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The Pituitary and Neuroendocrine Program at UHealth

Mission and Purpose:

The mission of the Pituitary and Neuroendocrine Program at UHealth is to provide expert, integrated, timely and efficient care to patients with pituitary disorders and to educate future leaders in the field.

Patients with pituitary disease may often feel overwhelmed or confused about their diagnosis. The interaction and information exchange among endocrinologist, ophthalmologist, radiation specialist, nurses and surgeons occurs provides a “one stop” care for our patients within the framework of standardized protocols that are constantly revised. UPit is one of the fundamental component Miami Brain Tumor Initiative of the Miller School of Medicine at UM (http://umbti.med.miami.edu/) that provides multidisciplinary expertise and facilitates patient appointments by consolidating patient care in sequential convenient clinic visits. Our physicians accommodate over 2,000 pituitary-related visits per year. We offer hormonal and radiological evaluation of patients with pituitary disorders utilizing state of the art MRI scanners. Our pituitary surgeons have a vast experience and the latest endoscopic technology that allows for minimal injury during transphenoidal surgery. We also offer petrosal vein sampling for Cushing’s disease. The affiliated University of Miami Endocrine Testing based within the premises of our internationally renowned Diabetes Research Institute facility allows us to perform complex standardized endocrine pituitary testing. Standardization of procedures and protocols is essential for the reliable interpretation of dynamic endocrine testing results that are a key part of the evaluation of patients with pituitary disorders. We work in close proximity with our colleagues in pediatric endocrinology to ensure transition to adult care.

The Pituitary Gland

The pituitary is an endocrine (hormone-producing) small “master gland” located under the base of the brain. It is a major control center for hormone messaging that acts by responding to a brain structure called the hypothalamus. Hormones are essential for many aspects of life. Some send messages to other endocrine glands to tell them to increase or decrease production of their hormones.

The pituitary gland has two parts. The anterior (or front) pituitary produces hormones that affect the breasts, adrenals, thyroid, ovaries and testes, as well as several other hormones. The main glands affected by the posterior (or rear) pituitary are the kidneys by regulating water retention in your body.

The main hormones produced by the pituitary are:

ACTH adrenocorticotropic hormone
ADH anti-diuretic hormone, or vasopressin
FSH follicle-stimulating hormone
GH growth hormone
LH luteinizing hormone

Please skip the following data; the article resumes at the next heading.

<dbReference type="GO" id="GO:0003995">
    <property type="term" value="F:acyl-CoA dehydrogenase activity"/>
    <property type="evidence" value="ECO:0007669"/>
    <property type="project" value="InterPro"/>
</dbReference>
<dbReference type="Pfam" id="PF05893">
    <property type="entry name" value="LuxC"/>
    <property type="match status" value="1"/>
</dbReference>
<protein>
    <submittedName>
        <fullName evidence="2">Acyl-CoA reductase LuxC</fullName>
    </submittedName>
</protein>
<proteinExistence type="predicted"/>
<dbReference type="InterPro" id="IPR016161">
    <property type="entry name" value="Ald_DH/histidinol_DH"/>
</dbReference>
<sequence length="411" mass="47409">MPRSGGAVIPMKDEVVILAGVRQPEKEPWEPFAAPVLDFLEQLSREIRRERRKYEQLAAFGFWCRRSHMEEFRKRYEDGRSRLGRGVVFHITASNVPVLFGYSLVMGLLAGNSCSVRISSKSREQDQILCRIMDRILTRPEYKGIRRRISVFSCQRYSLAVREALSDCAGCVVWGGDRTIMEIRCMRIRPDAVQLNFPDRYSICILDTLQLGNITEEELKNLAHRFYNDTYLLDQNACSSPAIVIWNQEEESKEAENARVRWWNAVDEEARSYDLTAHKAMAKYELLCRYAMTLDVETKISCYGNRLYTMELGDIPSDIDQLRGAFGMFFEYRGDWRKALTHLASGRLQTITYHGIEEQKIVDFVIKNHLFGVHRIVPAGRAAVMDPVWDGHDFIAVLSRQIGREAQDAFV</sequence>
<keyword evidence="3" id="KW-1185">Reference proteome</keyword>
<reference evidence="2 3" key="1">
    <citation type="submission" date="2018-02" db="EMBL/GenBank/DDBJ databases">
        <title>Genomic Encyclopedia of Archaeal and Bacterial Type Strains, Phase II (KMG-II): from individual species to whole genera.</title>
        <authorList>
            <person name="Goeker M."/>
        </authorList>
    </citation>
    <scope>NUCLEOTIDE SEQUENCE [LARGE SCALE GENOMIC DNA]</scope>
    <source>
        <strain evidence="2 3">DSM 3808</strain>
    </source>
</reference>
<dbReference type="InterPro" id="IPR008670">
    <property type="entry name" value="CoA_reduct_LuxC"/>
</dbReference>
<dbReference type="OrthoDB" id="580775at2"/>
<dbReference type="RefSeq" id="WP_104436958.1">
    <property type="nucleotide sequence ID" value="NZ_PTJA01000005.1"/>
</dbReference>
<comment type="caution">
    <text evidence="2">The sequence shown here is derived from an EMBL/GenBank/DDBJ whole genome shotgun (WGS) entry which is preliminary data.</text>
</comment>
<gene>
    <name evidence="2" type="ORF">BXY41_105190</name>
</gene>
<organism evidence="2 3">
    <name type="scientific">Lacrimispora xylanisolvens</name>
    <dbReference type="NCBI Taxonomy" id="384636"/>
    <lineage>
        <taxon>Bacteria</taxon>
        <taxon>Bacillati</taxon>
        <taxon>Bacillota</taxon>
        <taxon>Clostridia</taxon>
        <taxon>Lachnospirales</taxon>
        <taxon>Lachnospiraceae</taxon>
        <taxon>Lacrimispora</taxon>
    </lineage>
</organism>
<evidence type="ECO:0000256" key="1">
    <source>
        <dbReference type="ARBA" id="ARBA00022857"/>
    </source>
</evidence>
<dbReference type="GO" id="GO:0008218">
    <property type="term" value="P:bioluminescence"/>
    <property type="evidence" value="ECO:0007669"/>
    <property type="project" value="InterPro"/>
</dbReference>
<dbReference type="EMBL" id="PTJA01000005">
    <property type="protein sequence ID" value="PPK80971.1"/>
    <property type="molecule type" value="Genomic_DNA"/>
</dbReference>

PRL prolactin
TSH thyroid-stimulating hormone

Common disorders that involve the pituitary gland are:

Pituitary tumors/ adenomas
Hypogonadotropic hypogonadism
Craniopharyngiomas
Rathke’s cleft cysts
Acromegaly
Diabetes insipidus
Cushing’s disease
Growth hormone deficiency

Members/Specialists

Our team of doctors at UM includes endocrinologists with interest in pituitary disorders neuroendocrinologists, neurosurgerons with vast expertise on pituitary surgeries, radiation oncologists, interventional neurologists that perform inferior petrosal veins sampling, neuropathologists, nuclear medicine experts, neuro-ophthalmologists from our internationally recognized Bascom Palmer Eye Institute, specialized nurse navigators with knowledge of pituitary disorders and Otolaryngologists (ENT) doctors.

Staff:

Alejandro Ayala Endocrinology/Neuroendocrinology

Atil Kargi Endocrinology/Neuroendocrinology

Ronald Benveniste Neurosurgery

Jaques Morcos Neurosurgery

Roberto Heros Neurosurgery

Evelyn Sklar Neuroradiology

Dileep R. Yavagal Neurology/Endovascular Neurosurgery

Nagy Elsayyad Radiation Oncology

Ricardo Komotar Neurosurgery

Michael Ivan Neurosurgery

Deborah Heros Neuro-oncology

Rita G. Bhatia

Heleven Delgado Pituitary Nurse Navigator

Crystale Marcel Pituitary Nurse Coordinator

Some important information that will allow us to provide better care:

1. Who is your endocrinologist and/or neurosurgeon?

2. Who is the referring doctor?

3. When was your MRI done (less than 6 months)?

4. Do you have the films? MRI of the sella (or pituitary) with and without gadolinium

5. Did you have any blood tests done? When, Which?

6. Have you had pituitary surgery? In what hospital? Do you have any pathology slides?

7. Have you had radiation or gamma knife treatment?

8. Are you pregnant? When was your last menstrual period?

9. Did you do any Laboratory tests? (customary)

• Comprehensive metabolic profile
CBC
• LH, FSH , estradiol (women) testosterone (men)
TSH and free T4
• 24 hour urinary cortisol with creatinine
• early morning Cortisol and ACTH
• Growth hormone and IGF-1
• Prolactin

10. Do you have copies of Imaging Studies? (customary)

MRI of the brain with and without contrast,CT of the Brain

Reviewing and Discussion your results:

With MyUhealthChart, you can access your medical records electronically online. It provides new, convenient methods of communication with your doctor’s office. You can renew prescriptions, send messages, and schedule appointments – all online.

More information:

The Pituitary Society

More about Pituitary Disorders

Patient Education on Acromegaly

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